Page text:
A Good Family Halloween

For Halloween, Steve always carefully crafts a costume over a period of months. This year, he had a porkpie hat, a canvas jacket, Terminator-style sunglasses, a painstakingly curated goatee and mustache, and one pound of blue rock candy. A pitch-perfect (though unbald) Heisenberg. He won $100 in his office contest for best costume, but sadly, his pumpkin-carving-contest entry was disqualified.

What a travesty of justice.

What a travesty of justice.

Sebastian asked to be “a skeleton,” which confused me, because I almost had to pull him out of the Perot Museum kid’s camp this summer because there was a life-size skeleton model in the classroom wearing a sombrero and poncho, and the grinning visage made Sebastian frantic with its scariness. Maybe he is facing his fears?

Henry was Yoda, because he is a HUGE Star Wars fan the costume from last year still fit.

I dressed as the World’s Most Extreme Introvert.

On Halloween night, right at the onset of dark, we set a bucket of lollipops on a chair in front of our door and set off in search of more, better-quality candy. I was hoping for TONS of Reese’s products, because Sebastian hates peanuts and I could relieve him of those without resorting to misdirection and trickery.

For the third year in a row, our neighborhood was mostly dark. I find it irritating, to be honest. Be a good neighbor. Put out a bucket of candy and an uncarved pumpkin. I know you’re retired and have embraced utter misanthropy. I sympathize, because I’m 30 years younger and I have, too. But there’s a Walgreen’s down the block with store-brand candy. C’mon. I know you’re home. Your porch light is off but the back of your house is ablaze with the flickering light of CSI: Miami.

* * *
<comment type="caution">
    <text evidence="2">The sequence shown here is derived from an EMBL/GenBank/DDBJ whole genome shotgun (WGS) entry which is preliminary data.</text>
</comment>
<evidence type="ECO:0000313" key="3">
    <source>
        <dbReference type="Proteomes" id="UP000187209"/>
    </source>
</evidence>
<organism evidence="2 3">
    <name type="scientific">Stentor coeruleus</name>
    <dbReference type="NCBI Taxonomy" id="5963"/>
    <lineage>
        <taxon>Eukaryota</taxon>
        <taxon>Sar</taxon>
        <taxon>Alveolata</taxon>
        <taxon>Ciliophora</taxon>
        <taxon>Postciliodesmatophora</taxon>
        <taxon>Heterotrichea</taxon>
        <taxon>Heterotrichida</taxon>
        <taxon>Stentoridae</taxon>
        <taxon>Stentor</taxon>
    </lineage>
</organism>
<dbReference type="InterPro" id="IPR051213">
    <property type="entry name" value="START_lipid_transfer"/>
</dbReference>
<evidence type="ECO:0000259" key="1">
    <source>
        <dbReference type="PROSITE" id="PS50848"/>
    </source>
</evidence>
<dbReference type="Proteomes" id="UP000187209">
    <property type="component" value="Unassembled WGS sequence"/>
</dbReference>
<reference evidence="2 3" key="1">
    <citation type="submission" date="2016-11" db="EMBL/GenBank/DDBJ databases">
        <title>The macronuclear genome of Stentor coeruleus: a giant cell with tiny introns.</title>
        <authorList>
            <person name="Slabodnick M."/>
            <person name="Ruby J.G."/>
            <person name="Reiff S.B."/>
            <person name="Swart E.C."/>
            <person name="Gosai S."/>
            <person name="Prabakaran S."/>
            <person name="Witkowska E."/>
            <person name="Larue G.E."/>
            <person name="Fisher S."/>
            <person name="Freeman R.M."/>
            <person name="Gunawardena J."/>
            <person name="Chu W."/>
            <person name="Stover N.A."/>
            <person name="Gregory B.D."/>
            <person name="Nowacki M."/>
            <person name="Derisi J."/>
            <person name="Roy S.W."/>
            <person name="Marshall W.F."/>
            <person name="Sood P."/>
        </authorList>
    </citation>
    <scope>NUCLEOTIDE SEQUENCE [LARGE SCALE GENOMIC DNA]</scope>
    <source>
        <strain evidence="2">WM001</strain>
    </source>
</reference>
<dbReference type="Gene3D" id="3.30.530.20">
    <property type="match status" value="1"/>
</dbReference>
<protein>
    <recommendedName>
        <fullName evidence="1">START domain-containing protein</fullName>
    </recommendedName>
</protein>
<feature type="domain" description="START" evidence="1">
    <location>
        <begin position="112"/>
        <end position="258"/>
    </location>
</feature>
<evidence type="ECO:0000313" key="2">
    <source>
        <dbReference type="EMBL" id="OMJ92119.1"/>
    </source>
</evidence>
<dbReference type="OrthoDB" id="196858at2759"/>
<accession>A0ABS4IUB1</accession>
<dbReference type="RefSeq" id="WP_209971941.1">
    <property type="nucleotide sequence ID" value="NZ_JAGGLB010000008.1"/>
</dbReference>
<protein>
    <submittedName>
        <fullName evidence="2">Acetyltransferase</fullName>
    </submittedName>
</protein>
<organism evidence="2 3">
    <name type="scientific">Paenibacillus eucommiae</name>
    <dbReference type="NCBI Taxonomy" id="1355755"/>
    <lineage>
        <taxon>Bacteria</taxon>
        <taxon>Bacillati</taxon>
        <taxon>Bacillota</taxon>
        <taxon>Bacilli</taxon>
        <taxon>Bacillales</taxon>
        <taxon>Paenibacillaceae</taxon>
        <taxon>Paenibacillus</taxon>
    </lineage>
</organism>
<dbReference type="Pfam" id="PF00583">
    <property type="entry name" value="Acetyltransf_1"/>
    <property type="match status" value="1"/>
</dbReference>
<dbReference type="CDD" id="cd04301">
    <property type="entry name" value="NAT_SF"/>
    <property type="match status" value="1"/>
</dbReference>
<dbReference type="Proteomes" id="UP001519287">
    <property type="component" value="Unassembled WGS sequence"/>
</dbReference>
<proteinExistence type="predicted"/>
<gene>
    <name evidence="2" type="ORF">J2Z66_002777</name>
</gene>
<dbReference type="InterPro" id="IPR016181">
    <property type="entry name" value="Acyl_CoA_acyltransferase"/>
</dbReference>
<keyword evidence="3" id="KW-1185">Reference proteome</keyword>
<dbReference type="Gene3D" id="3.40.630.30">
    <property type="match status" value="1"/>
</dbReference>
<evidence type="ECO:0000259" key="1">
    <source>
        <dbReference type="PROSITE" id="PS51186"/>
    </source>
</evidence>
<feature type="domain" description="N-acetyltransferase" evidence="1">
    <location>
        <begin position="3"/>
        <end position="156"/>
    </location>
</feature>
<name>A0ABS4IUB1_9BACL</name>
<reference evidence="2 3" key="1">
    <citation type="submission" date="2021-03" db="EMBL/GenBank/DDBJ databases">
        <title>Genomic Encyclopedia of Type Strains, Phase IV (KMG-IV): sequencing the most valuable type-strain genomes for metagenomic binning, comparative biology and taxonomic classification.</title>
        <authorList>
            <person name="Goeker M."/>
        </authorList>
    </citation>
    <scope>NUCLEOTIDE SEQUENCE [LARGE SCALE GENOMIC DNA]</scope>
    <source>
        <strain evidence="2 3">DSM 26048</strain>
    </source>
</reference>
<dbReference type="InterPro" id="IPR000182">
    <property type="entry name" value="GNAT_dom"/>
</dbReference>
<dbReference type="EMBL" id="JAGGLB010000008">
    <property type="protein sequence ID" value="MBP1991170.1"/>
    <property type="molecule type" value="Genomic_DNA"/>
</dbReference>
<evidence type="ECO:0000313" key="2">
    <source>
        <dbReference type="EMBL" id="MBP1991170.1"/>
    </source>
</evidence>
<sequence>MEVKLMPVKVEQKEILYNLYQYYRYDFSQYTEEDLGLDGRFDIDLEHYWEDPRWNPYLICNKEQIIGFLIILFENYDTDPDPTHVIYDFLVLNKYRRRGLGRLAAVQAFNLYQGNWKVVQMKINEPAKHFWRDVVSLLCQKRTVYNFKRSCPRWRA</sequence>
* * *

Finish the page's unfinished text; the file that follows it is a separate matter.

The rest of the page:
Anyway, because 4/5 of the houses were dark, we had to abandon our teachers-and-middle-managers neighborhood and cross the street to the doctors-and-lawyers neighborhood, where the pickings were slightly better. Sebastian (no skull mask; too scary) and Henry (seven-toothed smile) killed with cuteness and spread joy and rainbows all over the place, utterly earning every piece of candy in their buckets (Spider-Man and generic skulls-and-bats).

When we got home, we let Henry have one lollipop which he spat onto the carpet after 30 seconds. Sebastian got to pick out a few fun-sized candies and he left the rest for the Candy Fairy, who used Amazon’s one-day delivery to leave a toy plane in trade.

For this, the Candy Fairy got 12 oz of Whoppers and bubble gum.

For this, the Candy Fairy got 12 oz of Whoppers and bubble gum.

He thought that was a pretty good deal. I did too, especially since there were not nearly enough peanut butter cups in his haul.

When 900 years old you reach, look as good you will not!

When 900 years old you reach, look as good you will not!

Pay no attention to the toddler freakout in the lower left.

Pay no attention to the toddler freakout in the lower left.

Make it rain!

Make it rain!

Advertisements

1 Comment

Filed under Uncategorized

One response to “A Good Family Halloween

  1. Jen

    That candy fairy trade in idea is GENIUS. I will remember that for some day when it is relevant to my life.

Leave a Reply

Fill in your details below or click an icon to log in:

WordPress.com Logo

You are commenting using your WordPress.com account. Log Out / Change )

Twitter picture

You are commenting using your Twitter account. Log Out / Change )

Facebook photo

You are commenting using your Facebook account. Log Out / Change )

Google+ photo

You are commenting using your Google+ account. Log Out / Change )

Connecting to %s